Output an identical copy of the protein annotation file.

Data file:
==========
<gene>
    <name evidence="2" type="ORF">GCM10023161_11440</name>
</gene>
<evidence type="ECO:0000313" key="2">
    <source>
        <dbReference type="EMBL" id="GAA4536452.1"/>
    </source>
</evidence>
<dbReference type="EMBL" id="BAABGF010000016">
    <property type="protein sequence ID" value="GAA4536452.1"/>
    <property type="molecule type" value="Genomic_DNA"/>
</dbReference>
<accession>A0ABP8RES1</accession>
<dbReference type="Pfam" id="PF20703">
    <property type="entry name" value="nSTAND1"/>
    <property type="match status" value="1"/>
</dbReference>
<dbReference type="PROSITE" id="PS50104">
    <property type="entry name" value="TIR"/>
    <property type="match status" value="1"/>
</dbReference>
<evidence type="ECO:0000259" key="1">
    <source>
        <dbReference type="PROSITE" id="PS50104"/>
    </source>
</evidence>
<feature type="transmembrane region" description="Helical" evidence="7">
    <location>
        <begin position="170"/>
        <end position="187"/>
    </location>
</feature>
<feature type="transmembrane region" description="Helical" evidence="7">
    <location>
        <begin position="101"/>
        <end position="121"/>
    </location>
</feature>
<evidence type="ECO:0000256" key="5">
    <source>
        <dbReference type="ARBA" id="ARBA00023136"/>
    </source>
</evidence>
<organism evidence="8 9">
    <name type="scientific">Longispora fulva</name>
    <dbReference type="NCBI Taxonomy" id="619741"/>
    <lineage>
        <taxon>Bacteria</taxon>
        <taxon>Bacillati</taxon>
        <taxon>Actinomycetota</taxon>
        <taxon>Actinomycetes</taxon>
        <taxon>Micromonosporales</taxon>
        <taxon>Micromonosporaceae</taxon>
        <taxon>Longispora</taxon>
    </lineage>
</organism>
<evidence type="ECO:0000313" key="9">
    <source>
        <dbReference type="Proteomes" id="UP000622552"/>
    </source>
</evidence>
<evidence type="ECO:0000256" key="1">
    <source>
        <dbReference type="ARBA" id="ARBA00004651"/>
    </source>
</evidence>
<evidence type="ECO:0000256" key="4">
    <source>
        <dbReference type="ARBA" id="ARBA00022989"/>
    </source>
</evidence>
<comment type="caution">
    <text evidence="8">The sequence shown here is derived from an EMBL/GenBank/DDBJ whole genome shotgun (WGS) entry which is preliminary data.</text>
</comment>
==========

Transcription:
<gene>
    <name evidence="2" type="ORF">GCM10023161_11440</name>
</gene>
<evidence type="ECO:0000313" key="2">
    <source>
        <dbReference type="EMBL" id="GAA4536452.1"/>
    </source>
</evidence>
<dbReference type="EMBL" id="BAABGF010000016">
    <property type="protein sequence ID" value="GAA4536452.1"/>
    <property type="molecule type" value="Genomic_DNA"/>
</dbReference>
<accession>A0ABP8RES1</accession>
<dbReference type="Pfam" id="PF20703">
    <property type="entry name" value="nSTAND1"/>
    <property type="match status" value="1"/>
</dbReference>
<dbReference type="PROSITE" id="PS50104">
    <property type="entry name" value="TIR"/>
    <property type="match status" value="1"/>
</dbReference>
<evidence type="ECO:0000259" key="1">
    <source>
        <dbReference type="PROSITE" id="PS50104"/>
    </source>
</evidence>
<feature type="transmembrane region" description="Helical" evidence="7">
    <location>
        <begin position="170"/>
        <end position="187"/>
    </location>
</feature>
<feature type="transmembrane region" description="Helical" evidence="7">
    <location>
        <begin position="101"/>
        <end position="121"/>
    </location>
</feature>
<evidence type="ECO:0000256" key="5">
    <source>
        <dbReference type="ARBA" id="ARBA00023136"/>
    </source>
</evidence>
<organism evidence="8 9">
    <name type="scientific">Longispora fulva</name>
    <dbReference type="NCBI Taxonomy" id="619741"/>
    <lineage>
        <taxon>Bacteria</taxon>
        <taxon>Bacillati</taxon>
        <taxon>Actinomycetota</taxon>
        <taxon>Actinomycetes</taxon>
        <taxon>Micromonosporales</taxon>
        <taxon>Micromonosporaceae</taxon>
        <taxon>Longispora</taxon>
    </lineage>
</organism>
<evidence type="ECO:0000313" key="9">
    <source>
        <dbReference type="Proteomes" id="UP000622552"/>
    </source>
</evidence>
<evidence type="ECO:0000256" key="1">
    <source>
        <dbReference type="ARBA" id="ARBA00004651"/>
    </source>
</evidence>
<evidence type="ECO:0000256" key="4">
    <source>
        <dbReference type="ARBA" id="ARBA00022989"/>
    </source>
</evidence>
<comment type="caution">
    <text evidence="8">The sequence shown here is derived from an EMBL/GenBank/DDBJ whole genome shotgun (WGS) entry which is preliminary data.</text>
</comment>